In the early 1990's, the school was under pressure for having too much space (or too few students for that space) and despite public and media opposition to initial attempts to remove the portable, it was eventually shifted away in mid-1991. There was also pressure as a result of State Government pressure to close or amalgamate small schools. While several local schools were annexed to larger schools, Taggerty managed to survive this ruthless time.
In 1996, the Taggerty Primary School Support Group (the old Parents Club) continued with fund-raising, and erected a notice board on the the front fenceline, sections of which were used for commercial advertising. In 2000, a new playground, toilet block and undercover area were installed, in the same year as the Olympic Torch was carried past the school by Peter Kerr, an ex-student of the school.
The turn of the next century saw a renewal of the battle with student numbers, with a reduction to single digits by 2008, which brought renewed pressure for closure. However, Black Saturday 2009 gave Taggerty Primary another lease on life, when many other primary schools in the area (especially Marysville) were destroyed by fire. Luckily Taggery school had ample space, especially after another portable classroom was shifted to the site, and student numbers increased dramatically as students were re-located to Taggerty school. However, the inevitable happened as time went by and the other schools were re-built, and the numbers at Taggerty again fell. This time, with changing demographics in the area, there was to be no reprieve when students numbers fell to 3, and in 2017 the decision was reluctantly made to close Taggerty Primary School for good.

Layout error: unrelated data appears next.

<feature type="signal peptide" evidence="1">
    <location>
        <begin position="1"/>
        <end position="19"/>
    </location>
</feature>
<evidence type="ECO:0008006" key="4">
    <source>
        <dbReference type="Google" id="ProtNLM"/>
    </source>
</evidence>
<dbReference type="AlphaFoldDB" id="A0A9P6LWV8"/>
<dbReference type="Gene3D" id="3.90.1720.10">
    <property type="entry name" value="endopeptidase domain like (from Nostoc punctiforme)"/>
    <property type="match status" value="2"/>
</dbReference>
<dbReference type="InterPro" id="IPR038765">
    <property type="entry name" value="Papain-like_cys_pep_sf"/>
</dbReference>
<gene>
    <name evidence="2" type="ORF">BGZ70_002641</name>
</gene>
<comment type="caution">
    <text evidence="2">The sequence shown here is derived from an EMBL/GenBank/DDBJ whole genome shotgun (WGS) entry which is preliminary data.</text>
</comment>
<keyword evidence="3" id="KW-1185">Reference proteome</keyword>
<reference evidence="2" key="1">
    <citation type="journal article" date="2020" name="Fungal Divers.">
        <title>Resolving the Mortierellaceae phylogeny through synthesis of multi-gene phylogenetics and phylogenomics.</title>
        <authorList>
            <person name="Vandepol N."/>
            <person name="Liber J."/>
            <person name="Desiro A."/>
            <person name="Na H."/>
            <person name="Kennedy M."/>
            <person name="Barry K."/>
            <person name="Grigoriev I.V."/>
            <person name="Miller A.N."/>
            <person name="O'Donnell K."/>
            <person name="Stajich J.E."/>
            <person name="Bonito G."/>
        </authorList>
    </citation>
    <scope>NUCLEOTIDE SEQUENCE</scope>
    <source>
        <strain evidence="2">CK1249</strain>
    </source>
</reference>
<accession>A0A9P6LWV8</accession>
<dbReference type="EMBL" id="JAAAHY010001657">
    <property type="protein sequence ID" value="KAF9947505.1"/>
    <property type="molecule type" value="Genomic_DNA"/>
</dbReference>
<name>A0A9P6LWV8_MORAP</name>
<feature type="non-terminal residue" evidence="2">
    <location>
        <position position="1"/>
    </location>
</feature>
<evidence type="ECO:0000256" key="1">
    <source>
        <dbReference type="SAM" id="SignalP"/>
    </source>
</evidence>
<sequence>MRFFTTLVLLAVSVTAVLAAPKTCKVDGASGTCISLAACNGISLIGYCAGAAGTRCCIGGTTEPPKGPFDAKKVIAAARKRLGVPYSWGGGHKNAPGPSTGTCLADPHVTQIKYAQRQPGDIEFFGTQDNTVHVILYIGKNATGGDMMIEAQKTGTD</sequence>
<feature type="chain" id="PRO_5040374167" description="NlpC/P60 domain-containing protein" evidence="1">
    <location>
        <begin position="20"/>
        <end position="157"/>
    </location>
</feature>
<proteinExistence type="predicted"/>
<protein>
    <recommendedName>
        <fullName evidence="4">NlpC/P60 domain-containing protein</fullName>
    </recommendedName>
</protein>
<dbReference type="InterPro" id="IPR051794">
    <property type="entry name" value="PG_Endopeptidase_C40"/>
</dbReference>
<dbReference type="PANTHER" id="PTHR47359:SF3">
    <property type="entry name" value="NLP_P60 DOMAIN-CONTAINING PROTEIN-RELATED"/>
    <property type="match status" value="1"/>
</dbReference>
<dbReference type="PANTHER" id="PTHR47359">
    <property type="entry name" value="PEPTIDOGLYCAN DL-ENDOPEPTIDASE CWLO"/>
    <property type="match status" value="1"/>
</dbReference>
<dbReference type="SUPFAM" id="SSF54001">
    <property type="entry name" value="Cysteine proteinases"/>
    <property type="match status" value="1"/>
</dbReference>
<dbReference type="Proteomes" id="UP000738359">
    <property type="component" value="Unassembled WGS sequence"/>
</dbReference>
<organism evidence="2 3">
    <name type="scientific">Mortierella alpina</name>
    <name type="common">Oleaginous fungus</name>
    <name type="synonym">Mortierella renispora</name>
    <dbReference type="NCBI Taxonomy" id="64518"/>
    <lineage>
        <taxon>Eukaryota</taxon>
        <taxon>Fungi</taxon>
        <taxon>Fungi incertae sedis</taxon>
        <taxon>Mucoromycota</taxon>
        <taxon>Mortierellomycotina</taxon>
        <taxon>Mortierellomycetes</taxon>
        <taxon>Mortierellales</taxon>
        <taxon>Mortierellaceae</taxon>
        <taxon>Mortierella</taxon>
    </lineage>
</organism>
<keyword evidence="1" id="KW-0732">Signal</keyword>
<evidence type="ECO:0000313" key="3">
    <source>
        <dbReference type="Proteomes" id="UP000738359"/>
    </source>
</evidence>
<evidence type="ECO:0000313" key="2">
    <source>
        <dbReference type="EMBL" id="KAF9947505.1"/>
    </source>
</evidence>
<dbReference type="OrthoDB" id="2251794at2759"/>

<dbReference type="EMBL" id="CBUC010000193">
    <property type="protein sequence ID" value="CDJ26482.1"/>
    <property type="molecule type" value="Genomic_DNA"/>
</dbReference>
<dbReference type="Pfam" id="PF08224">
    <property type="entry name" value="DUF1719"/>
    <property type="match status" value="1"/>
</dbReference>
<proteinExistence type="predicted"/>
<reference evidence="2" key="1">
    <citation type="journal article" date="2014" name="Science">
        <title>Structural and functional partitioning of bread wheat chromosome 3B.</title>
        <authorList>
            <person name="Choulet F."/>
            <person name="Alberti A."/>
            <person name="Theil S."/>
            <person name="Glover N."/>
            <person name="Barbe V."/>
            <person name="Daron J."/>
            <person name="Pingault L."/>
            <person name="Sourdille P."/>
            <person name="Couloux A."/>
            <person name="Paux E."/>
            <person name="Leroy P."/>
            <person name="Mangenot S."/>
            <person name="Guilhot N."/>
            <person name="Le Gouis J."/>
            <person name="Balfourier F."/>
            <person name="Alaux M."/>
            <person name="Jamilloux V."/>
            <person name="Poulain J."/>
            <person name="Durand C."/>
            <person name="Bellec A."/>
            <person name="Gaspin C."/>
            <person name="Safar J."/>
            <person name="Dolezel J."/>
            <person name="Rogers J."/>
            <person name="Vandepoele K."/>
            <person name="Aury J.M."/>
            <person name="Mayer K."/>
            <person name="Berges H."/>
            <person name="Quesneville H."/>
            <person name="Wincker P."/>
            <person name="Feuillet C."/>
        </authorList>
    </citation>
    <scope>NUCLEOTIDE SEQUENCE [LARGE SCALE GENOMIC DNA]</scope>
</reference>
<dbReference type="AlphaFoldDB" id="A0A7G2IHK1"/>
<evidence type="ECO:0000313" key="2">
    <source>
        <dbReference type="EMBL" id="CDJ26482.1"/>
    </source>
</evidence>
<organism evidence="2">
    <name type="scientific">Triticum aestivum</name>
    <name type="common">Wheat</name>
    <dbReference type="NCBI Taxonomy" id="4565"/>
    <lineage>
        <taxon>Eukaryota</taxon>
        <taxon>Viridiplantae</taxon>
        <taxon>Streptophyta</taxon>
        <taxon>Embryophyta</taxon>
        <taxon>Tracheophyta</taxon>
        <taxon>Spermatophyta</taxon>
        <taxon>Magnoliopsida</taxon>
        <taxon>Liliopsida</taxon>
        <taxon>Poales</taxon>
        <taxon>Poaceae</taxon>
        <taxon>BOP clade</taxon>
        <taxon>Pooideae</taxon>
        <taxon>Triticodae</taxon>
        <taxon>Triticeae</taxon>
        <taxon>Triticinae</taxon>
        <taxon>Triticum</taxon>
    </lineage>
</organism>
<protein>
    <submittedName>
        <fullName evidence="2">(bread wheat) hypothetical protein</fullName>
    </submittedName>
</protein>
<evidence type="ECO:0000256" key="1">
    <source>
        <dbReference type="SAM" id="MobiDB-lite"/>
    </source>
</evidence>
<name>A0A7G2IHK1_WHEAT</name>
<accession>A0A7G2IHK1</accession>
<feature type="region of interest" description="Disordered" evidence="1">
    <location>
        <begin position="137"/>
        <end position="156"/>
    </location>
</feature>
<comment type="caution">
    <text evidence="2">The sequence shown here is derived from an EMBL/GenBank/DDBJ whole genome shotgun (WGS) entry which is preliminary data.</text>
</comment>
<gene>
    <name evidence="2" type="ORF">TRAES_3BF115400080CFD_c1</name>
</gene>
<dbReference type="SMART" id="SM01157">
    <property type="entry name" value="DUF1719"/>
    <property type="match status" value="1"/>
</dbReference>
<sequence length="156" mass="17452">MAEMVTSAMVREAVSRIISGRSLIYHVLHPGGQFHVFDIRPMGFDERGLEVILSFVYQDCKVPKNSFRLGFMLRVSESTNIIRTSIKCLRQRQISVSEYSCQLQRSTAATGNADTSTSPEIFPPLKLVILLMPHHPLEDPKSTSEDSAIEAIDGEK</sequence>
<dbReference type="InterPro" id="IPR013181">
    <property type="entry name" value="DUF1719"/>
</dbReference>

The original Taggerty School No. 2554 (circa 1910), with about 25 students in the photo (Taggerty Hall in the left background).
(from the front and back covers of "Taggerty Primary School 1875-2000: A History of the School and the District")
With the close of Taggerty Primary in 2017, the future of the school site remained uncertain. Three options were being discussed as possibilities:
- leave the site unused, with inevitable deterioration, as seen for other school closures in the region
- sell for site to a private developer for commercial or residential development
- keep the site in public hands, but re-purposed for a community purpose
For some time, the Taggerty Community Progress Group (TCPG) had been thinking about the establishment of a Community Centre, to relieve pressure on the Taggerty General Store which had developed over the years (especially since the Black Saturday bushires) as a de-facto community centre. So planning meetings took place, both in Taggerty and with other Community Centres in the region, with a view to establishing such a Community Centre, which quickly became known as CH@T - the Community Hub at Taggerty.
As a result of these meetings, negotiations were entered into with the Department of Education for permission to use the school site as the ongoing home of CH@T into the future. Eventually, a decision was made to establish Murrindindi Shire Council as the formal custodian of the site, with a two-year peppercorn sub-lease to TCPG during the establishment phase of CH@T. Negotiations are currently underway to have CH@T recognised as the long-term tenant of the site.